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    Wednesday, June 17, 2009

    Dambisa Moyo, Dead Aid, Aid Blogs, Aid Debates

    Unsurprisingly as someone who works for an aid agency, i don't think Dambisa Moyo's idea that pulling the plug on all but emergency aid to Africa within five years is a good idea. Her notion that aid is only helping to perpetuate patterns of corruption and dependency in Africa is unconvincing and as several reviews of her work have pointed out, her thesis argues with a strawman version of the case for aid.

    But following the debate on her book i've stumbled across some blogging and you tube clips of excellent vigorous debates between Moyo and others. These debates lead me to hope that the main effect of the media spotlight on Moyo will not be buttressing the argument for turning our back on aid to africa but reinvigorating the case for its defence. I find Bill Easterly a much more constuctive and powerful critic of bad aid so its great to see he's not just regularly blogging but twittering too. Duncan Green has also weighed into the Moyo aid debate, Green's from poverty to power blog has to be the best blog from an NGO type on the issues of aid and development, bar none, and his post on Moyo has a rake of links to strong rebuttals of the Dead Aid argument.

    Elsewhere Paul Collier's Bottom Billion is possibly the best general introduction to the problems of aid and development i've read, and refreshingly he lies somewhere between the polarised extremes of Moyo's 'aid is the problem' and Sach's 'aid is the solution,' what Collier calls 'theatrically opposed polar positions'. He falls more in to the 'aid can do some good, it can be more effective, but cannot be expected by itself to produce major economic development.' school. And this clip of him debating Moyo is worth a look.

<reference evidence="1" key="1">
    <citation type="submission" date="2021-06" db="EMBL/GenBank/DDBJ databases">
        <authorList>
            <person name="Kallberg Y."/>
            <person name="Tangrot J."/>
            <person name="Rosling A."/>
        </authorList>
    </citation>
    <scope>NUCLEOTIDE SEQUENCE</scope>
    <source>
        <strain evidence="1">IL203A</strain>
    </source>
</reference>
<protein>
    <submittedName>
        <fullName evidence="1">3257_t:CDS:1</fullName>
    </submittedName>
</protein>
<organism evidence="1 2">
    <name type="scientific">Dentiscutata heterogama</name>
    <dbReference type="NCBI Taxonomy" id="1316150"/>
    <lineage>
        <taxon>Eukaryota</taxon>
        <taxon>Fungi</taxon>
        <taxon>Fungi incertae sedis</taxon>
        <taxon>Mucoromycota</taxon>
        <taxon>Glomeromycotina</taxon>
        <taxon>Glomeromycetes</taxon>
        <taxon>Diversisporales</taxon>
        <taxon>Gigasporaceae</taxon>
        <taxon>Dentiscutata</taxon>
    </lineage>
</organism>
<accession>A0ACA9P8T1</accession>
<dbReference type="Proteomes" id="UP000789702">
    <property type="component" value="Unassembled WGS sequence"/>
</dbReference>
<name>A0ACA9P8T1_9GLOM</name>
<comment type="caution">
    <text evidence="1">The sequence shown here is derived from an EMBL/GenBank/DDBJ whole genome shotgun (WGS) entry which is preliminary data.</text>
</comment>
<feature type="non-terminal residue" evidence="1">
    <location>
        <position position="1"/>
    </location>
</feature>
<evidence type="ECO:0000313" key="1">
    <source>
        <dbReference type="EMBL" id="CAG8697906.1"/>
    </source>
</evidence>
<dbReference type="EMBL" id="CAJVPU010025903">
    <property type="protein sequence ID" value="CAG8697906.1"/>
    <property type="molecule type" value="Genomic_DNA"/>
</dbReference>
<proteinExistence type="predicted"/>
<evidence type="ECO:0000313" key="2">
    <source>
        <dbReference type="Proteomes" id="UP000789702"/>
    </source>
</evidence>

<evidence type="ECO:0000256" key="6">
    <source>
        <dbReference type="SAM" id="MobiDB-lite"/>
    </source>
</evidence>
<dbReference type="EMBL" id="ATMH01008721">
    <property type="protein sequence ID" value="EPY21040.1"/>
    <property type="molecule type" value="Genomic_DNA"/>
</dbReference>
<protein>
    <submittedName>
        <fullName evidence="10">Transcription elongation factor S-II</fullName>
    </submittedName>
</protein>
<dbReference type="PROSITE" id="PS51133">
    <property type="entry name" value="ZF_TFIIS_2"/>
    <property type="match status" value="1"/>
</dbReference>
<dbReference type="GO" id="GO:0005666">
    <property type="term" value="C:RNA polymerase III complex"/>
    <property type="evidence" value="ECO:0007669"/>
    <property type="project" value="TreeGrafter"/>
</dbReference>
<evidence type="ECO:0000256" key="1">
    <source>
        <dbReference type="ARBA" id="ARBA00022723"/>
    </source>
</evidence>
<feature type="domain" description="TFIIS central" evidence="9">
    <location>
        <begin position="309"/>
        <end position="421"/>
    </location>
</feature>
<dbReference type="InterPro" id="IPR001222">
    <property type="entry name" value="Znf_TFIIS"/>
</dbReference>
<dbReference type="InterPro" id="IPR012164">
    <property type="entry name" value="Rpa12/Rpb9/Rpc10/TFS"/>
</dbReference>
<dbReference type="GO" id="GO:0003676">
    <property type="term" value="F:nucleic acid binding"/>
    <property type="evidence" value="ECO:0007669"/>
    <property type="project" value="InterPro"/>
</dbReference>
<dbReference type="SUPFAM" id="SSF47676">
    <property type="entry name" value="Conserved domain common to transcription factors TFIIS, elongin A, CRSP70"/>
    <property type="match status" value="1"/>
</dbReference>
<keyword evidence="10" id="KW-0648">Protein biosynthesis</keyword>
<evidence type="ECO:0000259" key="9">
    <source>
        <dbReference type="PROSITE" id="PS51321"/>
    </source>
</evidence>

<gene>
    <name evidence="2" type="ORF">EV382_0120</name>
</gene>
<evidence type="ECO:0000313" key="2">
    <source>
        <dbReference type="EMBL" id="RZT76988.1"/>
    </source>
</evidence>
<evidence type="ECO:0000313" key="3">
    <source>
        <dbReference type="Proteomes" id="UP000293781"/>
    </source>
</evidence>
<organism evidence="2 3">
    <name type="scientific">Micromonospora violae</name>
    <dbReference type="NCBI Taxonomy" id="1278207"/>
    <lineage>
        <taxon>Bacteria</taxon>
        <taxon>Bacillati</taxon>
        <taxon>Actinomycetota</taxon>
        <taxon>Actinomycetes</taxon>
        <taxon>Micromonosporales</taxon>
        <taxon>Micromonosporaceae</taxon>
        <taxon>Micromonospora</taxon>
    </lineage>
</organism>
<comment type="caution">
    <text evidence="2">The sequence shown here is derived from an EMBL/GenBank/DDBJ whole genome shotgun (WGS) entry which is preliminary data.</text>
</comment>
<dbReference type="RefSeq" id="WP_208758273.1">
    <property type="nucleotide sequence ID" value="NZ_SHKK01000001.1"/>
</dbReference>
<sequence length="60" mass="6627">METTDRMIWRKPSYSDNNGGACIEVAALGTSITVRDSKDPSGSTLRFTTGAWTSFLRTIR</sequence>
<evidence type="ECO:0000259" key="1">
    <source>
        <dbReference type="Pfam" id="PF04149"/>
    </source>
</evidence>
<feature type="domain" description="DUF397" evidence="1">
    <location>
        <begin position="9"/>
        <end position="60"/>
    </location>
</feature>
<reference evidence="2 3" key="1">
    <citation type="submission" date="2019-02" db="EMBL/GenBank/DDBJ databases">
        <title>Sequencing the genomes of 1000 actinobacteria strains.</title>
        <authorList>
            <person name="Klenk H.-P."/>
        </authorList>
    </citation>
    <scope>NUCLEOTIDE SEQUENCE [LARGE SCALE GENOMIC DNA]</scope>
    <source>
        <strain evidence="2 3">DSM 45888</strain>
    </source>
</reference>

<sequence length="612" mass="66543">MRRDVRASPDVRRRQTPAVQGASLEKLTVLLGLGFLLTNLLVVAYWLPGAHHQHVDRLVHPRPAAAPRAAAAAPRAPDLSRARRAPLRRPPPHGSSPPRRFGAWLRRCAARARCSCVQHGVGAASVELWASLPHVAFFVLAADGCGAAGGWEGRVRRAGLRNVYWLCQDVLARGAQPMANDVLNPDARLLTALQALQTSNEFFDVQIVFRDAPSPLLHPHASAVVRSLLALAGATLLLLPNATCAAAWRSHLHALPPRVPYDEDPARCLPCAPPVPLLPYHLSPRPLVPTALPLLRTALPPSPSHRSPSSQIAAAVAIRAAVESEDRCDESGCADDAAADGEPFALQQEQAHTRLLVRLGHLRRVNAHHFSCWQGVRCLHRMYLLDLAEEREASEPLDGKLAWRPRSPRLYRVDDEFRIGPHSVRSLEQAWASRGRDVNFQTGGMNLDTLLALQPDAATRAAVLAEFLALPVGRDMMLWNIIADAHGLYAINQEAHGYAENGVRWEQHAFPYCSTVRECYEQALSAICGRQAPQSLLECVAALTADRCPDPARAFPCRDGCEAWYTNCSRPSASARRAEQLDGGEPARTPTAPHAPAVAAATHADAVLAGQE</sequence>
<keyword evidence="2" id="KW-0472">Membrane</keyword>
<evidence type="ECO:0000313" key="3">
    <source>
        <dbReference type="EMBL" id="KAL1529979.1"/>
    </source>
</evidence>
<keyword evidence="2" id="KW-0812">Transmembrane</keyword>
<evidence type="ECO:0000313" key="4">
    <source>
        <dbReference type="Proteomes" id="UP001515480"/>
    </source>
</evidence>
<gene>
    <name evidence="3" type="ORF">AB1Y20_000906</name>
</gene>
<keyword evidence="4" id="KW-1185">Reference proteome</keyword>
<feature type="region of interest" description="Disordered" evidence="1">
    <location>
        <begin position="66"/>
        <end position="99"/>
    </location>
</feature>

Collier's follow up to the Bottom Billion reviewed in the New York Times here.

    Finally, in this clip of Moyo's debate with Alison Evans on BBC's hard talk , Evans goes a long way to discrediting the idea that aid is actually responsible for African poverty.


    Peter said...


    Moyo did not advocate to pull the plug on emergency aid, but rather to pull the plug on bilateral government to government aid.

    In her book, she makes a clear distinction between the two and recognizes that humanitarian (or emergency) aid needs to continue.


    Alan Whelan said...

    hi Peter, thanks for the comment, yep you're right that is Moyo's position. I don't think pulling the plug on bilateral government to government aid is a good idea. There are many, many problems with tied aid, poorly delivered aid etc but i think her argument is overplaying the idea that aid has created a dependency culture which will be vanish when people are forced to adjust to life without aid.

    I also think aid is a pretty small part of the picture at a macro level, as she says Africa needs better access to markets, improved infrastructure, better governance and to suggest aid can deliver all that would be a nonsense.

    But government to government support can and does help. That's my view anyhow. Basically let's focus on improving the quality of aid not removing it, that's where i'm coming from.